Y. Frank (Young Frank) Freeman (1890-1969) graduated from Georgia Tech in 1910 and quickly became involved in the film industry, eventually becoming an executive at Paramount Pictures. He also was active in numerous organizations and institutions in the fields of banking, higher education, and athletics. His papers include correspondence, financial records, legal records, and certificates, primarily documenting his career with Paramount (1933-1967) as well as his activities in the hotel and banking industries.
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7 Linear Feet
These papers include correspondence, financial records, legal records, and certificates, primarily documenting Freeman's career with Paramount (1933-1967) as well as his activities in the hotel and banking industries.
Y. (Young) Frank Freeman, son of Young Frank and Mary Thrash Freeman, was born in Greenville, Georgia on 14 December 1890. In 1905, he enrolled in the preparatory department of Emory College, Oxford, Georgia and in 1907 he entered Georgia Tech. While at Tech, he was a member of the varsity baseball team, captain of the scrub football team, a member of Alpha Tau Omega, Theta Nu Epsilon, and ANAK. In addition, he was on the editorial board of the 1910 Blueprint and was vice-president of his senior class. He graduated from Georgia Tech in 1910 with a BS in Electrical Engineering.
Shortly after graduation, Freeman purchased a telephone company in Ocilla, Georgia. After the death of his father in 1912, Freeman took over the family cotton business. When the cotton markets weakened, Freeman began working for his father-in-law John Harris. From 1915-1916, Freeman managed a theater owned by Harris, the Amusu Theater in Fitzgerald, Georgia. This was the beginning of Freeman’s career in the movie industry. For nearly ten years, from 1915-1922, Freeman worked a variety of jobs in theater management and motion picture distribution. In 1916, Freeman left Fitzgerald to work for S.A. Lynch Enterprises of Atlanta, a distributor for Paramount Pictures. That same year he was made sales manager for Triangle Pictures, for which Lynch had distribution rights.
In 1917, Freeman went to New York to head the Triangle System. When Lynch withdrew from Triangle distribution in 1919, Freeman returned to Atlanta to help organize Southern Enterprises, Inc., jointly owned by Lynch and Paramount. Freeman was named vice president and general manager of that company. In 1922, Lynch sold out to Paramount, and he and Freeman entered the real estate business. They built the Columbus Hotel and Exchange Office Building in Miami, Florida; the Lynch building in Jacksonville, Florida; the Paramount Theatre and acquired the Atlantan Hotel, both in Atlanta. After the real estate market declined, Freeman joined Paramount in New York in 1933 to supervise their real estate holdings.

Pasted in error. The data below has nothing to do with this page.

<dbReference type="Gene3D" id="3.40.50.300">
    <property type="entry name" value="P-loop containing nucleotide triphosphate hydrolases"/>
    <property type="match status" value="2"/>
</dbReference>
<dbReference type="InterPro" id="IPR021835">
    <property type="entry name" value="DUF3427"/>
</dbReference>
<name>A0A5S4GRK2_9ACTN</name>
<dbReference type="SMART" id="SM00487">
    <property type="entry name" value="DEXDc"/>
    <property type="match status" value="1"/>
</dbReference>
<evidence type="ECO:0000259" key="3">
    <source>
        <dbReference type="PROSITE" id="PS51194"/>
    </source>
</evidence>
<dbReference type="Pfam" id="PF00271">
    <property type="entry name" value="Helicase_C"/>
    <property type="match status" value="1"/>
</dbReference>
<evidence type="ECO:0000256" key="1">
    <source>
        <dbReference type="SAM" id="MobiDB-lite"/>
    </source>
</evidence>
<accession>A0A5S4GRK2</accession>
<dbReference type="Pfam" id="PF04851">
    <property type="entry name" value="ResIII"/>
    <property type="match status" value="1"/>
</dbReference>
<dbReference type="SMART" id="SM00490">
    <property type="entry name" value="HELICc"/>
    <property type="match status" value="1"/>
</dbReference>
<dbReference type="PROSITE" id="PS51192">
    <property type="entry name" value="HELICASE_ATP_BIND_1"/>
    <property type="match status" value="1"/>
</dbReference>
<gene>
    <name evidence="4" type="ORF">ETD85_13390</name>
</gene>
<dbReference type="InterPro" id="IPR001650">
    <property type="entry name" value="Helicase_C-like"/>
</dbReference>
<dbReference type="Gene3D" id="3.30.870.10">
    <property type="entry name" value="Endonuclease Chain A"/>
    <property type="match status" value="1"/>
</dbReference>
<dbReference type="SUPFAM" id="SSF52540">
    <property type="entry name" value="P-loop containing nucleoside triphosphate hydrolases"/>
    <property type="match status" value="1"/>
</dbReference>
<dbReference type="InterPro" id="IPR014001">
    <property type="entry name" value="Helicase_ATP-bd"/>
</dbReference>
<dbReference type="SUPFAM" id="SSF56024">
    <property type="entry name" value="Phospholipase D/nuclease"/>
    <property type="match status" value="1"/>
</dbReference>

The return to Paramount was the beginning of a long career in the movie industry. Freeman was placed in charge of national theater operations for Paramount in 1934 and made vice president of the Board of Directors in 1936. In 1938, he was named vice president in charge of studio productions and relocated to Hollywood. He held that position until 1959 when he stepped down for health reasons. He continued with Paramount in a consulting role until his retirement in 1967. He died 05 February 1969 and is buried in Westview Cemetery in Atlanta.
In addition to his career in the movie industry, Freeman was also active in numerous organizations and institutions. He was a member of the Georgia Tech Alumni Association and served as its first president. Freeman was fundamental in establishing the Georgia Tech Foundation and was named as the Foundation’s first president in 1932. He was also a member of the Georgia Tech Athletic Association. From 1940-1945, Freeman was president of the Association of Motion Picture Producers and was Chairman of the Board of that association from 1959-1964. Additionally, he served as chairman of the Motion Picture Research Council and governor of the Academy of Motion Picture Arts and Sciences. As a respected business leader, he was named chairman of the Los Angeles branch of the San Francisco Federal Reserve Bank System for six years, and director of the Hilton Hotel Corporation. Positions in civic organizations included president of the Motion Picture Permanent Charities Committee, director of the Southern California Committee of the Olympic Games, member of the council of regents of the Forest Lawn Memorial, and trustee for the University of Southern California and Georgia Tech (until Georgia adopted a regents system).
Y. Frank Freeman was married to Margaret Elisabeth Harris of Atlanta. They wed in March 1913. The couple had one child, Y. Frank Jr. who was born in 1916. Y. Frank Freeman Jr. was also a Tech alumnus, graduating in 1937. He was a movie producer whose work included Omar Kahyyam, War of the Worlds, and The Biscuit Eater. Y. Frank Freeman Jr. died in 1962.
A print copy of this finding aid is available in the Georgia Tech Archives reading room.
Margaret Harris Freeman donated these papers (Accession number 1985.0701; old number: 85-07-01).
Visual materials and most artifacts have been separated from this collection, and will be processed separately.
In an effort to provide broader access, this finding aid has not been fully expanded, but presented as a collection summary, with a rudimentary box list. Georgia Tech Archives and Records Management seeks to expand online access to this collection in the near future.
Christine de Catanzaro encoded this collection summary in March 2006.